Saturday, July 18, 2009

I was awake early this morning, researching other sites, such as Lampwork etc, and free tutorials. I wish to make some different style beads. maybe more that are just a focal, and not full sets. Also, I am thinking about NOT posting any lampwork jewelry on the site. Maybe only beads. I have some new pics here, of a few of my most recent listings on Etsy, at my shop called Firedancerbeads.

Tuesday, July 14, 2009

Beaded Creatures

I found this wonderful site, where you can learn to make some interesting, and fun creatures with Beads.
check it out, Here!

Monday, July 13, 2009

Check it out, if you get a chance, this is my lampwork site, on Etsy. You can email, from the site, if you ever want any special orders. I am quite busy making and selling to the local people, I know. Christmas time, was quite busy for me, doing custom orders, as I am the only lampwork artist in my area. So I had my website on vacation mode, and just recently re opened it. The link is as follows:

Glass Bead Groups to join

Some groups I belong to, although,I do not belong to the ISGB yet.

International Society of Glass Beadmakers ( )
Lampwork Etc. (
The Angry Mandrel (
WetCanvas! Cyberliving for Artists ( )

Lampwork Books=Some of my favorites

Making Glass Beads by Cindy Jenkins
You Can Make Glass Beads by Cindy Jenkins
Beads of Glass by Cindy Jenkins
Passing the Flame by Corina Tettinger
1000 Glass Beads by Valerie Van Arsdale Schrader and Cathy Finegan
The Art and Soul of Glass Beads by Susan Ray and Richard Pearce

lampwork beads Kiln Annealed

By annealing the glass beads, they are guaranteed hard as rocks, durable enough for everyday wear with long lasting heirloom quality. When a glass bead is finished, the hot bead (while still on the mandrel), is placed in a kiln heated at 960°F. The annealing process releases the stress from the glass and slowly cools the beads down to room temperature. Cooling the glass beads too quickly will cause them to crack.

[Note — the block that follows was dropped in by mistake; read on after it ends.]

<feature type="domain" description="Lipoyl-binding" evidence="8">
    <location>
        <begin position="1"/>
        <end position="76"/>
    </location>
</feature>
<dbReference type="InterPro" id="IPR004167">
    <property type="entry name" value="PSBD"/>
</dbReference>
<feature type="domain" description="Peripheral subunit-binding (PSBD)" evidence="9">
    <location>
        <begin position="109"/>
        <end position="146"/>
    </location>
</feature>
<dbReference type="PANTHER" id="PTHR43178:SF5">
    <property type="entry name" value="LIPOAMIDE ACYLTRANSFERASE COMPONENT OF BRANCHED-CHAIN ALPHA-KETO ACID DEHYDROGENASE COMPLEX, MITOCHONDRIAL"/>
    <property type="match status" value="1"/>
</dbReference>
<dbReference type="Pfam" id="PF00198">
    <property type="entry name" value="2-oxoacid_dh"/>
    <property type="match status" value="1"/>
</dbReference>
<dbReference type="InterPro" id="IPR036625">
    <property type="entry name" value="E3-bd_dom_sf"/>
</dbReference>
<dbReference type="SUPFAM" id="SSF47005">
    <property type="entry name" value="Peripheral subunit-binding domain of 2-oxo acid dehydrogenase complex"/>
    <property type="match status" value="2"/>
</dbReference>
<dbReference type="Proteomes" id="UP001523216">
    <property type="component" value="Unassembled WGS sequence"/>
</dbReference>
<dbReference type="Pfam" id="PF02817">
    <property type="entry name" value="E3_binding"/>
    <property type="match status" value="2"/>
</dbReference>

What is Lampworking Anyway?

A variant of the wound glass beadmaking technique, and a labor intensive one, is what is traditionally called lampworking. In the Venetian industry, where very large quantities of beads were produced in the 19th century for the African trade, the core of a decorated bead was produced from molten glass at furnace temperatures, a large-scale industrial process dominated by men. The delicate multicolored decoration was then added by people, mostly women, working at home using an oil lamp or spirit lamp to re-heat the cores and the fine wisps of colored glass used to decorate them. These workers were paid on a piecework basis for the resulting lampwork beads. Modern lampwork beads are made by using a gas torch to heat a rod of glass and spinning the resulting thread around a metal rod covered in bead release. When the base bead has been formed, other colors of glass can be added to the surface to create many designs. After this initial stage of the beadmaking process, the bead can be further fired in a kiln to make it more durable.
Modern beadmakers use single or dual fuel torches, so `flameworked' is replacing the older term. Unlike a metalworking torch, or burner as some people in the trade prefer to call them, a flameworking torch is usually "surface mix"; that is, the oxygen and fuel (typically propane, though natural gas is also common) is mixed after it comes out of the torch, resulting in a quieter tool and less dirty flame. Also unlike metalworking, the torch is fixed, and the bead and glass move in the flame. American torches are usually mounted at about a 45 degree angle, a result of scientific glassblowing heritage; Japanese torches are recessed, and have flames coming straight up, like a large bunsen burner; Czech production torches tend to be positioned nearly horizontally.